Kirschbaum sells vegetables to three housing cooperatives with more than 100 residents. He says growing and selling only organic vegetables is tough, especially in the dense Madison market. In 2020, he wants to expand his sauerkraut business as a way to subsidize his vegetable production.
Despite his 70-hour workweek at three farms —aside from Rainbow Table, he co-owns and manages New Americana hemp farm in Evansville and also works at another organic local vegetable farm, Lovefood — Kirschbaum remains positive and driven. His optimism is infectious. In his relaxed stance and worn baseball cap, he remains hopeful about the future of farming in Wisconsin.
The name of his farm, Rainbow Table, refers to his desire for color on people’s plates and greater diversity in food production. He wants people to contribute to local food production in their own way.
“There is so much you can do with a quarter-acre or a half-acre of land,” he says. “I want to see more of this,” he says, opening his arms wide.
Learn more about supporting beginning farmers at farleycenter.org.
Grassroots Farm LLC | Monroe
For FL Morris, the future of farming is hemp. CBD oil could ease the opioid crisis. Hemp fiber is a sustainable replacement for plastic. And its profit margin is alluring in the struggling farm economy.
Morris describes life as a vegetable farmer as similar to being a hamster on a wheel. Planting garlic and planning crops in November kick-starts a never-ending cycle year after year. Selling at farmers’ markets, creating marketing materials and building relationships with chefs is time-intensive.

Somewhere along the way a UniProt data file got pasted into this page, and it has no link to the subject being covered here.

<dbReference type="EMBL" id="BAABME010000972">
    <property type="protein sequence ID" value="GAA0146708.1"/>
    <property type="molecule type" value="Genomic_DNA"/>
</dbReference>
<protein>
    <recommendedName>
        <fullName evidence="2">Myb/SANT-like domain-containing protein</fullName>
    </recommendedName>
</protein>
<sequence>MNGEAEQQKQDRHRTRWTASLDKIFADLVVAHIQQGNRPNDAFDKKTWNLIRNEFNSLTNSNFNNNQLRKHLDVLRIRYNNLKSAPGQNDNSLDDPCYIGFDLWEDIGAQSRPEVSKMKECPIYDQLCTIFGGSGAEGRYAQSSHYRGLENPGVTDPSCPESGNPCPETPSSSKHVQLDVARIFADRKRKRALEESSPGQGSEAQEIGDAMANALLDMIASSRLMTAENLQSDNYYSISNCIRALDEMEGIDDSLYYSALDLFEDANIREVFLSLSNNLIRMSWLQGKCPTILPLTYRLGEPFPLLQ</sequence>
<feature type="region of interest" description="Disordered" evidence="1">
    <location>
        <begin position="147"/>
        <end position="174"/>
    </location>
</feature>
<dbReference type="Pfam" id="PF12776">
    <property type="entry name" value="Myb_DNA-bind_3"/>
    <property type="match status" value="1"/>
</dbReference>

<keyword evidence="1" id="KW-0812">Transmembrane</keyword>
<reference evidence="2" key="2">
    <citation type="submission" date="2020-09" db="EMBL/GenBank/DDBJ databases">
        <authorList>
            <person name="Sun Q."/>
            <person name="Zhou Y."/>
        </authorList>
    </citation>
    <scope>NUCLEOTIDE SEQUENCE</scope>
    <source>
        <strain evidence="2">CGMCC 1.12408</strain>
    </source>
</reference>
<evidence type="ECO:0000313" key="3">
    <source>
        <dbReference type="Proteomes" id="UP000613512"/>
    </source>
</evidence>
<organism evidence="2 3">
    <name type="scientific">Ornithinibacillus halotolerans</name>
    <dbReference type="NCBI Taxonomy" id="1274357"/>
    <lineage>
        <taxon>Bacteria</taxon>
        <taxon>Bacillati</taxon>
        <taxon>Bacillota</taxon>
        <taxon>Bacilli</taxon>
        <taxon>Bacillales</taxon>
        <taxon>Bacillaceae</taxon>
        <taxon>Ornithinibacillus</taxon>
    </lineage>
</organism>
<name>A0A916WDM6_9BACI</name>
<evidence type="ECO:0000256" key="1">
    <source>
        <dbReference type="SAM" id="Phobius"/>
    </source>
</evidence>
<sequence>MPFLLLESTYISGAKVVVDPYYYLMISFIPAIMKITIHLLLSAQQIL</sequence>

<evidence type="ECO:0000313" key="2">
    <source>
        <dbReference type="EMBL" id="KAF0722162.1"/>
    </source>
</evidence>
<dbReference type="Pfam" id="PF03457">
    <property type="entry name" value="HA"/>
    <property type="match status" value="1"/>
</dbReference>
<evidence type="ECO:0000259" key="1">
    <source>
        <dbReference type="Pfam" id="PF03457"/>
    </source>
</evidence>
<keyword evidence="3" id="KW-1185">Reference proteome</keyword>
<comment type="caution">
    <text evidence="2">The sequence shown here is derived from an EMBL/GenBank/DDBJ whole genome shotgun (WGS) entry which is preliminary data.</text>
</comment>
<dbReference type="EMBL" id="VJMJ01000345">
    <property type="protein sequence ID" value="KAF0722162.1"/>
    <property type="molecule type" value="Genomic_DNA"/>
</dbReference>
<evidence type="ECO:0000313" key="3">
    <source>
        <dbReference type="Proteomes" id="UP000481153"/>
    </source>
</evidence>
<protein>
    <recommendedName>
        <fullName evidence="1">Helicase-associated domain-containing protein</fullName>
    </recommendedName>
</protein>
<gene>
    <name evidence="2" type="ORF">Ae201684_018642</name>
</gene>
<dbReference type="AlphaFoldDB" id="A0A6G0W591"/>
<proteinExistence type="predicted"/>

“Every minute we spend off farm marketing, our crops suffer,” Morris says.
She longed for a better way. She took a break from farming to explore alternative businesses in the state of Oregon, and then returned to the land she co-owns with her mother near Monroe. In a picturesque landscape of peaks and valleys, she began growing certified organic hemp made specifically for CBD.
On Feb. 14, 2019, Morris and Steve Acheson founded the South Central Wisconsin Hemp Cooperative along with three other community members and with support from the Wisconsin Farmers Union and the UW Center for Cooperatives. Members of the cooperative benefit from lower seed and supply savings and shared knowledge about a temperamental crop. They all grow certified organic hemp for CBD, which is a different strain than hemp harvested for fiber.
A lack of experience has not stopped Wisconsin farmers from farming hemp. Many apply large-scale tactics, or what Morris calls “windshield farming,” to the crop. But the hemp plant is 50-times stronger than corn, meaning it can damage large machinery. And then there’s testing for THC levels 30 days before harvest. It’s risky to plant 40 acres that could mold in wet, late summers or develop THC levels too high to sell.
She sees hemp as a way to bring young, diverse people to rural areas.
“We can decide who benefits from this medicine,” she says. “We are still poor farmers trying to find a solution to stay on our land and help our community.”
But the endgame, for Morris, is not hemp.